Endoscopic Sinus Surgery

Functional Endoscopic Sinus Surgery (FESS) is a technique described by Dr. Messerklinger from Austria and brought to the U.S. in the mid 1980s.  FESS is recommended in patients who have failed medical therapy for their chronic sinus conditions.  Dr. Karanfilov’s training during fellowship allowed him to learn advanced FESS techniques from his mentor, Dr. Kuhn, an internationally recognized rhinologist and expert on complicated frontal sinus anatomy. The great majority of FESS performed at Ohio Sinus Institute are revision procedures, and Dr. Karanfilov has performed thousands of surgeries and more revision complicated FESS than any surgeon in Central Ohio.

Sinus surgery was once performed through external incisions (surgical cuts on the face and in the mouth), required extensive nasal packing ( i.e. gauze or other material placed in the nose to control bleeding after surgery) , caused significant pain and discomfort, and was often followed by a long recovery period.  With recent advances in technology, including the nasal endoscope, sinus surgery is now commonly performed entirely through the nose, without face or mouth incisions.  The nasal endoscope is a small, lighted metal telescope placed into the nostril.  The endoscope allows the surgeon to see inside the nose and sinuses with a high resolution video camera attached to the endoscope.  Today, endoscopic sinus surgery is typically done with minimal to no nasal packing, mild pain, and short recovery times.

The most common reason for performing endoscopic sinus surgery is “chronic rhinosinusitis”, or more commonly “chronic sinusitis”.  Chronic rhinosinusitis is a general term for inflammation (swelling) of the nose and sinuses that does not improve sufficiently with medical treatment.  Less common reasons to have sinus surgery may include: recurrent infections, sinus infections that spread to the eye, face or brain, nasal polyps, tumors of the nasal and sinus cavities, leaking brain fluid into the nose and tear duct blockage.  Additionally, recent advances in endoscopic sinus surgery allow your sinus surgeon to reach areas of the brain and pituitary gland for neurosurgeons, or to the orbits (eye sockets) for certain ophthalmology procedures.

If medical treatments have not been successful in improving your sinus symptoms, endoscopic sinus surgery may be helpful.  The main goal of sinus surgery is to improve the drainage pathway of the sinuses.  By widening the natural drainage pathway of the unhealthy sinuses, sinus infections should be reduced.  One of the most important benefits of surgery is the ability to deliver medications (sprays, rinses, nebulized drugs) to the lining of the sinuses after they have been opened. Therefore, sinus surgery is done in addition to, and is not a replacement for, proper medical treatment of the sinuses. It is important to note that if you are one of the patients who have diseased mucous membranes or form nasal polyps, no amount of surgery can change this fact. For many patients, surgery may not be a cure for sinusitis but is one of the many critical steps in managing sinus disease.

Endoscopic sinus surgery may be done under local or general anesthesia.  The majority of sinus surgery is done under general anesthesia.  The goal of the surgery is to identify the narrow channels that connect the sinuses to the nose, enlarge these narrow openings/channels, and improve the drainage from the sinuses into the nose.  Most people have four sinuses on each side of their face.  These are the maxillary, ethmoid, sphenoid, and frontal sinuses.  The maxillary sinuses are in your cheek, the ethmoid sinuses are between your eyes, the sphenoid sinuses are almost exactly in the center of your head, and the frontal sinuses are in your forehead.  Your symptoms, examination in the physician’s office, and CT scan will determine which sinuses need to be opened.  Sometimes during sinus surgery the nasal septum, which divides the two sides of the nose, is also straightened.  The turbinates, which filter and moisten air inside of the nose, may require surgery as well.  In some cases, balloons are used as tools to help enlarge the sinus passages(see more information on the section on balloon dilation)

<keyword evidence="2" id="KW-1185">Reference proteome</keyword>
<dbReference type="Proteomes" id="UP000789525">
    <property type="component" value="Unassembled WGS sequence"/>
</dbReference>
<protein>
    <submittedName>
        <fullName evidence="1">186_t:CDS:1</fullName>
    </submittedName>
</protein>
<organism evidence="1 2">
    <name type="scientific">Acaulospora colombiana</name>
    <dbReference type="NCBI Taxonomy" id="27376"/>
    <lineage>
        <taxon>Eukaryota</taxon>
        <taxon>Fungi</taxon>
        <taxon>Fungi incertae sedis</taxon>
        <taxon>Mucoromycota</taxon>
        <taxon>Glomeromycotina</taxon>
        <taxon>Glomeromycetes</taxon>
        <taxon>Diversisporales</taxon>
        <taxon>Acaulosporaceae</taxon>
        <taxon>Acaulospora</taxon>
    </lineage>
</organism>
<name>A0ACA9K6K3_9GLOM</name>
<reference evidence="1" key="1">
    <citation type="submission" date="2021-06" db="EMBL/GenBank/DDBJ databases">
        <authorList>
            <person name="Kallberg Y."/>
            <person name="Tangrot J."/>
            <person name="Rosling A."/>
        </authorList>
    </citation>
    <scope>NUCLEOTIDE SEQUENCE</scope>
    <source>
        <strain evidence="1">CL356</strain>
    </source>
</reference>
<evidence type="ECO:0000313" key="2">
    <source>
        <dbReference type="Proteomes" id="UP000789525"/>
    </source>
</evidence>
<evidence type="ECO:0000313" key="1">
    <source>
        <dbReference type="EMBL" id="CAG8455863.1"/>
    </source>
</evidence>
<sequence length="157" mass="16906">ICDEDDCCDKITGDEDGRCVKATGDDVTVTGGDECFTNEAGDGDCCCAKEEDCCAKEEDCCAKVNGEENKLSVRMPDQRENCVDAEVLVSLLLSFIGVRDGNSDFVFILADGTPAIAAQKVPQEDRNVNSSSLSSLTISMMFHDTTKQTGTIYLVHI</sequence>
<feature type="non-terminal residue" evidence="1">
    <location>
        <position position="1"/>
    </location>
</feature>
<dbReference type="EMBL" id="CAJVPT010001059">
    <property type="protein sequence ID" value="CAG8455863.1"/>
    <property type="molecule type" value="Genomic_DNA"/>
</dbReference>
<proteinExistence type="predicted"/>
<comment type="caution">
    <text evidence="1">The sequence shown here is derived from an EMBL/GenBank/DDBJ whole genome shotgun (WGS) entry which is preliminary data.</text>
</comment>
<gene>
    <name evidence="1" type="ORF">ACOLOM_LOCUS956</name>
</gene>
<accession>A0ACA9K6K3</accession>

Nasal packing is not frequently used, however, ethmoid stents coated in antibiotics and steroids are frequently used.  The recovery period will vary depending on the surgery performed and the individual patient but most patients require 1 to 2 weeks off work.  Most patients will be required to irrigate with saline spray three times daily after surgery. The majority of patients who have endoscopic sinus surgery do very well, with significant improvement in their symptoms.

Complications of sinus surgery are rare but include bleeding, damage to the eye or vision, anesthesia complications, and intracranial complications (brain injury, brain fluid leak, infection of the brain).  Failure to treat chronic rhinosinusitis itself may lead to severe problems, such as infection of the eye or brain. If you are uncomfortable with the risks of sinus surgery, it is important that you discuss this with your surgeon.

Over the course of the last ten to fifteen years, abnormalities that involve the areas of the bone at the bottom of the brain and brain itself that are next to the nose and sinuses have been removed via the nostril, without facial incisions. Using cameras and video equipment similar to those used for sinus surgery, these tumors can be removed without facial incisions. Dr. Karanfilov performed the first endoscopic skull base surgery in Central Ohio in 2004. Because this technique may be significantly less painful, requires less traction on the brain and necessitates a shorter hospital stay, it is an attractive option for some patients and tumors.

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